The year was 1986 when Gregory Abbott burst onto the R&B music scene, essentially out of nowhere. The only tidbit of note about Abbott back then was that he was once wed to Freda Payne, and he had a strong academic background. But that changed quickly. With his suave, sophisticated demeanor, classic good looks and signature green eyes, Abbott made the ladies swoon through both sight and sound. But the New York native was more than just a pretty face.
Abbott immediately made a big splash with the title track from his album, Shake You Down. The single jammed up the radio airwaves, as it was requested by females from age 15 to 60, and it was the choice of lovers who wanted to bring a bit of spice in their romantic lives. When you heard “Well, well…” from a Gregory Abbott song, you could see the ladies singing along while fantasizing about the man with the green eyes. Abbott brought a sensuality that was adult, yet women both young and old could relate to, and he held a sexuality that made women believe he could back up his claims of unbridled romance. Shake You Down, both the single and the album, went platinum, and for a time, Gregory Abbott could do no wrong. Abbott created an alternative style of adult contemporary R&B; his own signature sound he coined, “Groove Ballads.”
As both the writer and producer of his music, Gregory Abbott’s staying power has endured over the years, even as his fame has faded. Abbott’s ninth effort, Drop Your Mask, is chock full of music that has something for everyone. The album also pays homage to Abbott’s Harlem, Venezuelan and Caribbean roots. Lyrically, Gregory Abbott has always been top notch; full of romantic and insightful poems that stay in your brain long after you’ve listen to his music, and nothing has changed with Drop Your Mask. But what do you expect from a man who has a degree in creative writing from Stanford, and was once an English professor at the University of California, Berkeley.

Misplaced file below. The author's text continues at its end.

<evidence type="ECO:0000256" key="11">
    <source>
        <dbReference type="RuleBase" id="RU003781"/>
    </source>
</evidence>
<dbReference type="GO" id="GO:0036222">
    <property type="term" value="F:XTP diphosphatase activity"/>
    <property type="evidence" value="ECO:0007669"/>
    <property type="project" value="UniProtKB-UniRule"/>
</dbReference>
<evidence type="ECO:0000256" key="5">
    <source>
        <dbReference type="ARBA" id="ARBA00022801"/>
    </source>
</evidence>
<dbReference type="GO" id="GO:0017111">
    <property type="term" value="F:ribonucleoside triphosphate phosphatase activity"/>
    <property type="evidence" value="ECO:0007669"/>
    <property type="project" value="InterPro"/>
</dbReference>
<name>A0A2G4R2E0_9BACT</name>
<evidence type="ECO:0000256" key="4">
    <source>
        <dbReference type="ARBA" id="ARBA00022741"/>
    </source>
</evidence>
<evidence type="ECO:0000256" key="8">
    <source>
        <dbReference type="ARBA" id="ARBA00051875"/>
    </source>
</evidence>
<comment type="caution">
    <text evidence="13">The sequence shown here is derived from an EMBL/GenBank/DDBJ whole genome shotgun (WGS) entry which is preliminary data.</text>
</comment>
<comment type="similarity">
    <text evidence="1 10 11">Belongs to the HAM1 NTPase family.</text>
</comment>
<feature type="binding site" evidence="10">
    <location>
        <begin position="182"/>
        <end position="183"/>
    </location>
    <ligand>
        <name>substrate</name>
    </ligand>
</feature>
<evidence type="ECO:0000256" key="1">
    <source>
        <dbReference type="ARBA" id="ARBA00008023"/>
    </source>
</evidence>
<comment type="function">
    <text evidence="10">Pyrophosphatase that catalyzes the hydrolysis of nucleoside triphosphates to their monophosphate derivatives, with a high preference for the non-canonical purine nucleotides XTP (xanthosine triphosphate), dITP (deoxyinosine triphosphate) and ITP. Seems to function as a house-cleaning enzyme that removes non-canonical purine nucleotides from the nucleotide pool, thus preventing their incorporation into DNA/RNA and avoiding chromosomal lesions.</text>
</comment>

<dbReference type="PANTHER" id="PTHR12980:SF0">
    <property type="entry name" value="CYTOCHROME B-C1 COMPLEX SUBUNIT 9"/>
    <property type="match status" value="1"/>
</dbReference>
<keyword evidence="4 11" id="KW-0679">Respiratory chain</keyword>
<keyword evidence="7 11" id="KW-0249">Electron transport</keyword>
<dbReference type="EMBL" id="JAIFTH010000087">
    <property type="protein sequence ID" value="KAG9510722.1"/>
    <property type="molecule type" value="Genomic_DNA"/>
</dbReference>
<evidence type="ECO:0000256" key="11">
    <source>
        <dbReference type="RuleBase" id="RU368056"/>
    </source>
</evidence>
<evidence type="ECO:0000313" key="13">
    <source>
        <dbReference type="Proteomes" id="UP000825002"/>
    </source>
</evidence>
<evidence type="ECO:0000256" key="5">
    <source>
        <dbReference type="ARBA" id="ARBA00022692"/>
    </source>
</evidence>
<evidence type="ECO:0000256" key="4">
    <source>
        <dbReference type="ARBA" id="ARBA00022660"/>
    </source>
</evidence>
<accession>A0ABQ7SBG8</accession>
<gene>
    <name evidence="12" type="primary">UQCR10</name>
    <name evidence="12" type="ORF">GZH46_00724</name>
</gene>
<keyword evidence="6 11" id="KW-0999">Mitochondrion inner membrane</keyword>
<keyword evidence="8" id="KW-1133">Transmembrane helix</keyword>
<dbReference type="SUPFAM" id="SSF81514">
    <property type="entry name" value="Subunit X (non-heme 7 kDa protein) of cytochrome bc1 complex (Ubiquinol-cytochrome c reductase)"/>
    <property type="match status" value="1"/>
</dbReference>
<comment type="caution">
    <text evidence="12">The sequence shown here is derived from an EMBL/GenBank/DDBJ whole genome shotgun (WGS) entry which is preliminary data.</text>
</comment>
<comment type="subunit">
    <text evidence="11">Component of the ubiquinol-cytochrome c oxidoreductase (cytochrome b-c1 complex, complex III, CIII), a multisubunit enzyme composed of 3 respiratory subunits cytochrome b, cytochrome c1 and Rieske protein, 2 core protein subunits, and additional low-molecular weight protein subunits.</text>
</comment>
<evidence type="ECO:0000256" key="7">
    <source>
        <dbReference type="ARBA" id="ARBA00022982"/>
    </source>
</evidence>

From the very first track, Abbott sets a Caribbean/reggae tone with “Things That Mean (The Most 2 Me)”. Three of the album’s first four songs pay an ode to Island Music, with only “Rhythm Rhyme,” an 80’s style adult contemporary love ballad, being the exception. Abbott has never been one to allow himself to be placed in a music box, and true to form, he switches gears on the album, giving adult contemporary R&B in pop, blues, and uptempo dance flavors. Songs like “Sin Ti,” “Reunion” and “Eleven Eleven” all inspire the listener with messages of love and life. With “Miracles,” Abbott goes for a Marvin Gaye, “Trouble Man,” type of feel, and his positive vibe should be well received. Abbott switches up again with “Do The Caribbean,” before settling in to giving what his R&B fans long for: some Groove Ballads. As with “Shake You Down,” the title track on Drop Your Mask is the standout on the album, a soulful, funky groove that’s bound to be a favorite at 40-plus clubs and house parties alike.
It’s not that Gregory Abbott ever went anywhere. His live shows have captivated audiences over the decades, and his fans have supported his music over that period. It’s refreshing to see an artist still be a consummate professional with his music, and Gregory Abbott is proof positive that staying power goes a long way in keeping music lovers happy. Recommended
By Gabriel Rich